EndoC-βH1 cells display increased sensitivity to sodium palmitate when cultured in DMEM/F12 medium.

Krizhanovskii C, Kristinsson H, Elksnis A, Wang X, Gavali H, Bergsten P, Scharfmann R, Welsh N

Islets 9 (3) e1296995 [2017-05-04; online 2017-02-28]

Aims - Human pancreatic islets are known to die in response to the free fatty acid of sodium palmitate when cultured in vitro. This is in contrast to EndoC-βH1 cells, which in our hands are not sensitive to the cell death-inducing effects sodium palmitate, making these cells seemingly unsuitable for lipotoxicity studies. However, the EndoC-βH1 cells are routinely cultured in a nutrient mixture based on Dulbecco's Modified Eagle Medium (DMEM), which may not be the optimal choice for studies dealing with lipotoxicity. The aim of the present investigation was to define culture conditions that render EndoC-βH1 cells sensitive to toxic effects of sodium palmitate. Methods - EndoC-βH1 cells were cultured at standard conditions in either DMEM or DMEM/F12 culture medium. Cell death was analyzed using propidium iodide staining and flow cytometry. Insulin release and content was quantified using a human insulin ELISA. Results - We presently observe that substitution of DMEM for a DMEM/Ham's F12 mixture (50%/50% vol/vol) renders the cells sensitive to the apoptotic effects of sodium palmitate and sodium palmitate + high glucose leading to an increased cell death. Supplementation of the DMEM culture medium with linoleic acid partially mimicked the effect of DMEM/F12. Culture of EndoC-βH1 cells in DMEM/F12 resulted also in increased proliferation, ROS production and insulin contents, but markers for metabolic stress, autophagy or amyloid deposits were unaffected. Conclusions - The culture conditions for EndoC-βH1 cells can be modified so these cells display signs of lipotoxicity in response to sodium palmitate.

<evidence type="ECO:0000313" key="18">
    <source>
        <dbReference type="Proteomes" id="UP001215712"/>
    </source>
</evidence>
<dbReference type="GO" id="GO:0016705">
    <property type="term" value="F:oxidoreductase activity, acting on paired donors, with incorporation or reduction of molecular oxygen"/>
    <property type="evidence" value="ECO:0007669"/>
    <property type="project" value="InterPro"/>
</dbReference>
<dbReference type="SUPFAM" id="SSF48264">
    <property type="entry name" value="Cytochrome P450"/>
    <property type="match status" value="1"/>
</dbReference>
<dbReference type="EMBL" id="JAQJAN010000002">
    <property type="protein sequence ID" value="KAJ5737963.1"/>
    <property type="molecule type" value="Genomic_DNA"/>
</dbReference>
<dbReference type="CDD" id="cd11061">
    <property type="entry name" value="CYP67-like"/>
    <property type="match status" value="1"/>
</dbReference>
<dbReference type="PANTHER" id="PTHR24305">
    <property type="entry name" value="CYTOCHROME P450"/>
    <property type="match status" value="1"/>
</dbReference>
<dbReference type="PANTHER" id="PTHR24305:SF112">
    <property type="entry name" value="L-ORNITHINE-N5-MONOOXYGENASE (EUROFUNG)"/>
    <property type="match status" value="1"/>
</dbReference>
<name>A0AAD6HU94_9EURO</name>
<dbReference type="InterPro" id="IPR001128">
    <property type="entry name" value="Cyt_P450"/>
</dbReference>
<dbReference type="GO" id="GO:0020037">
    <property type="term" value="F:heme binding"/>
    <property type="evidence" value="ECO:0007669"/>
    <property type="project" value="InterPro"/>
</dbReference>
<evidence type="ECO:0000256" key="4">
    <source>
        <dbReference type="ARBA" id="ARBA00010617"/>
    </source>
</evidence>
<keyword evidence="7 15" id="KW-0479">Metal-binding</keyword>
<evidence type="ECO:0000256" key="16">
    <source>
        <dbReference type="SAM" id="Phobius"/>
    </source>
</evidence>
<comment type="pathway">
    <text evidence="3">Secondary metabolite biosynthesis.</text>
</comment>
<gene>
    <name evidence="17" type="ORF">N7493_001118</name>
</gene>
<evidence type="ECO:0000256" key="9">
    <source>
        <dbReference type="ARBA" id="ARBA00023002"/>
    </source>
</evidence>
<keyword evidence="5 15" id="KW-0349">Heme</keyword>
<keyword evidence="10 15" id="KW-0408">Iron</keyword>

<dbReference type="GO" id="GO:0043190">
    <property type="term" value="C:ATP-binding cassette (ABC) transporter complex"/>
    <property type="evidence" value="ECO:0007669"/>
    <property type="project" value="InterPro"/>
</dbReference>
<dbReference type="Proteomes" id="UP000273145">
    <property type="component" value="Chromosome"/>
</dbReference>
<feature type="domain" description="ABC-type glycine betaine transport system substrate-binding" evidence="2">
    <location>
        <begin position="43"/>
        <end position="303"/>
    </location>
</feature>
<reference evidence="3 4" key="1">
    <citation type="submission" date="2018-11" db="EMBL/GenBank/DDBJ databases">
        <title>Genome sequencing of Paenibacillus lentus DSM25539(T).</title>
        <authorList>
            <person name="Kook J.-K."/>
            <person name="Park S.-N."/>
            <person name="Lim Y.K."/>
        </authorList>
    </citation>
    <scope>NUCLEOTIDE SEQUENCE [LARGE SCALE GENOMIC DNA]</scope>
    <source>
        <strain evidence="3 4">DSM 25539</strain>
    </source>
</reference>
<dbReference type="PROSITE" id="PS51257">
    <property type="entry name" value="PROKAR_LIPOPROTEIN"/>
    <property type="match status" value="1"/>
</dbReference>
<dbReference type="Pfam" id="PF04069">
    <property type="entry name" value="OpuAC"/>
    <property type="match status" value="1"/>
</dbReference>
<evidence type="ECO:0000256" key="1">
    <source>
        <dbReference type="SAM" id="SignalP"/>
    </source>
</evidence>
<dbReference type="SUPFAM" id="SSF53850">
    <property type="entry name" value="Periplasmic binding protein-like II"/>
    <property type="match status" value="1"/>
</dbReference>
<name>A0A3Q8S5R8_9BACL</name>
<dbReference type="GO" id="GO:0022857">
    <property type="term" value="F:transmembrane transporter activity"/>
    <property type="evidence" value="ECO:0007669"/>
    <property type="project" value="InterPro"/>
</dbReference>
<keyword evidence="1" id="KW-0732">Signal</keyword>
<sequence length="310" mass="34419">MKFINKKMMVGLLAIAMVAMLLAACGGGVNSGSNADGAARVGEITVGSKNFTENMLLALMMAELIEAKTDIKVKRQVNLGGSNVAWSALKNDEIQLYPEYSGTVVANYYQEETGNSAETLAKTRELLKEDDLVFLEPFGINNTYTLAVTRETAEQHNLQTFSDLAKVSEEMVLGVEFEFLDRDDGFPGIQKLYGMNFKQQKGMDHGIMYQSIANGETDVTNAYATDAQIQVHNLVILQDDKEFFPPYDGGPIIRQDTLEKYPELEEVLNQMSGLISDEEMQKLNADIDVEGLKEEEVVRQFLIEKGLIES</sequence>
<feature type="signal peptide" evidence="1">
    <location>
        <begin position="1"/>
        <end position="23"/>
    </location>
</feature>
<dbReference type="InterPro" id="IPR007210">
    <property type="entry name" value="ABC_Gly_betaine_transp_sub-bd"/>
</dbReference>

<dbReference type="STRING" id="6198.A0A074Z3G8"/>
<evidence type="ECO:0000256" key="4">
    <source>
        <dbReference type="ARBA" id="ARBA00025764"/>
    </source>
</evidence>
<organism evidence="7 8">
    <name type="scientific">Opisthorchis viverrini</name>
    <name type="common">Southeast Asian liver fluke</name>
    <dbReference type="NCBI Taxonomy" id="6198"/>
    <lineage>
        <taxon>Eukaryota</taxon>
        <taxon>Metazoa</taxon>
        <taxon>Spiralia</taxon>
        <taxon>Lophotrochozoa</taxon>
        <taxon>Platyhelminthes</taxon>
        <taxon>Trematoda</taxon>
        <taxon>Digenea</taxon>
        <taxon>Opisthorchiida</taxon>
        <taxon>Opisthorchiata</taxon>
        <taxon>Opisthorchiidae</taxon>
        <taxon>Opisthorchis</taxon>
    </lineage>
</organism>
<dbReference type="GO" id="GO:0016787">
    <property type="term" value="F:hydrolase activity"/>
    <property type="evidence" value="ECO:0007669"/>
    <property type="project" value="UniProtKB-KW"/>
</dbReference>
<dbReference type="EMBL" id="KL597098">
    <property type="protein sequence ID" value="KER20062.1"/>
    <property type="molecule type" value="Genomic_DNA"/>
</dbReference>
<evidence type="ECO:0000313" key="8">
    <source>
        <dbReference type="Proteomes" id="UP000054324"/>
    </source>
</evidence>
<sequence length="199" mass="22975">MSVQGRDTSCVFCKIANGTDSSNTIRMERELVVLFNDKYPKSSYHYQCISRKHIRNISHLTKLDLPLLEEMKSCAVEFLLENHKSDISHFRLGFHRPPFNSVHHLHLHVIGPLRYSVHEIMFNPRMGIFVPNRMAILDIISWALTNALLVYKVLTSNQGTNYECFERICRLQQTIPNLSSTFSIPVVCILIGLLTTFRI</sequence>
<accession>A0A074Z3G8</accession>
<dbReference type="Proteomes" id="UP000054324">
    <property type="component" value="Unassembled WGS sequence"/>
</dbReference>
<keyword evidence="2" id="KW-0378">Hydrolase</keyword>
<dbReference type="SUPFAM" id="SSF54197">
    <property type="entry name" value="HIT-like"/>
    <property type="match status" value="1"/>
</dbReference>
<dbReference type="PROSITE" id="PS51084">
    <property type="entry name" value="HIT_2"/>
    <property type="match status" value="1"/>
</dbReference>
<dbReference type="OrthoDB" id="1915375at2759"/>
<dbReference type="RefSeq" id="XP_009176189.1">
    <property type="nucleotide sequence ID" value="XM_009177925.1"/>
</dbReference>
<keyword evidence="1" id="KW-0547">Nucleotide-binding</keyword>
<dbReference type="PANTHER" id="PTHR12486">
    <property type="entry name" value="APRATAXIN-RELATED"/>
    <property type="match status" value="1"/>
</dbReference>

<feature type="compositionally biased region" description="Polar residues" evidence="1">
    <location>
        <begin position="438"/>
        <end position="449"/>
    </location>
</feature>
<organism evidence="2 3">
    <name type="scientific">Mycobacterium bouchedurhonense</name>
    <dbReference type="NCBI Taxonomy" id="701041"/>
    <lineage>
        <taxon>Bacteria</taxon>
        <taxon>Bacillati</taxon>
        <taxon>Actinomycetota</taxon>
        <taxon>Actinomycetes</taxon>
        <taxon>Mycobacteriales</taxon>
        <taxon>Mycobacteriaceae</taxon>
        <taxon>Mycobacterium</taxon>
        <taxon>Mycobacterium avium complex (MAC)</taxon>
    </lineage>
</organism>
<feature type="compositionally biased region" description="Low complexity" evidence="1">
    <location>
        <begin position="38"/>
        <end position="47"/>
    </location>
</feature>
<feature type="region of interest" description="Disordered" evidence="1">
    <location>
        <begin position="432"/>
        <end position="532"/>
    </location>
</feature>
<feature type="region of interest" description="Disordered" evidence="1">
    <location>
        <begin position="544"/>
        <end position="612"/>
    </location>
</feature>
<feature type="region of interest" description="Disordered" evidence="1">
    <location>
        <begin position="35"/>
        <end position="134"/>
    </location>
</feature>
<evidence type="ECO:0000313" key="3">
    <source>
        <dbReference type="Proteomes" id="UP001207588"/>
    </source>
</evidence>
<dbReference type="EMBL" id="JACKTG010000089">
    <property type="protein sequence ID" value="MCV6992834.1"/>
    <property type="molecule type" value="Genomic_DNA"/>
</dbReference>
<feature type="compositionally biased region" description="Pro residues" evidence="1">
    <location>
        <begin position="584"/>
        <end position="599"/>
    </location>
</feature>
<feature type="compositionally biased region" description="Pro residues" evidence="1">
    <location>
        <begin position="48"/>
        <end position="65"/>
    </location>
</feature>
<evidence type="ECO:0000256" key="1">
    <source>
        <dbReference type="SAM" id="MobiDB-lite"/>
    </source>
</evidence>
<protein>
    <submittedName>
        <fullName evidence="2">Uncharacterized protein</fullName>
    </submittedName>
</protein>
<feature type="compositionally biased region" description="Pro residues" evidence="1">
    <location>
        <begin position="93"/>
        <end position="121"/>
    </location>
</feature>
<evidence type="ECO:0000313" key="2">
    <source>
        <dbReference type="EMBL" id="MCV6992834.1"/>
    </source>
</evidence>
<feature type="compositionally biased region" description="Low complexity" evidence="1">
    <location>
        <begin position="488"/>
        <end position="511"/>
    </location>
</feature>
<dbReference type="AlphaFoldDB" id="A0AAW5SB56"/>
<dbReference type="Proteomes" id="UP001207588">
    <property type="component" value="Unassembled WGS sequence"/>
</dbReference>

Affiliated researcher

PubMed 28277987

DOI 10.1080/19382014.2017.1296995

Crossref 10.1080/19382014.2017.1296995

pmc: PMC5465947


Publications 7.1.2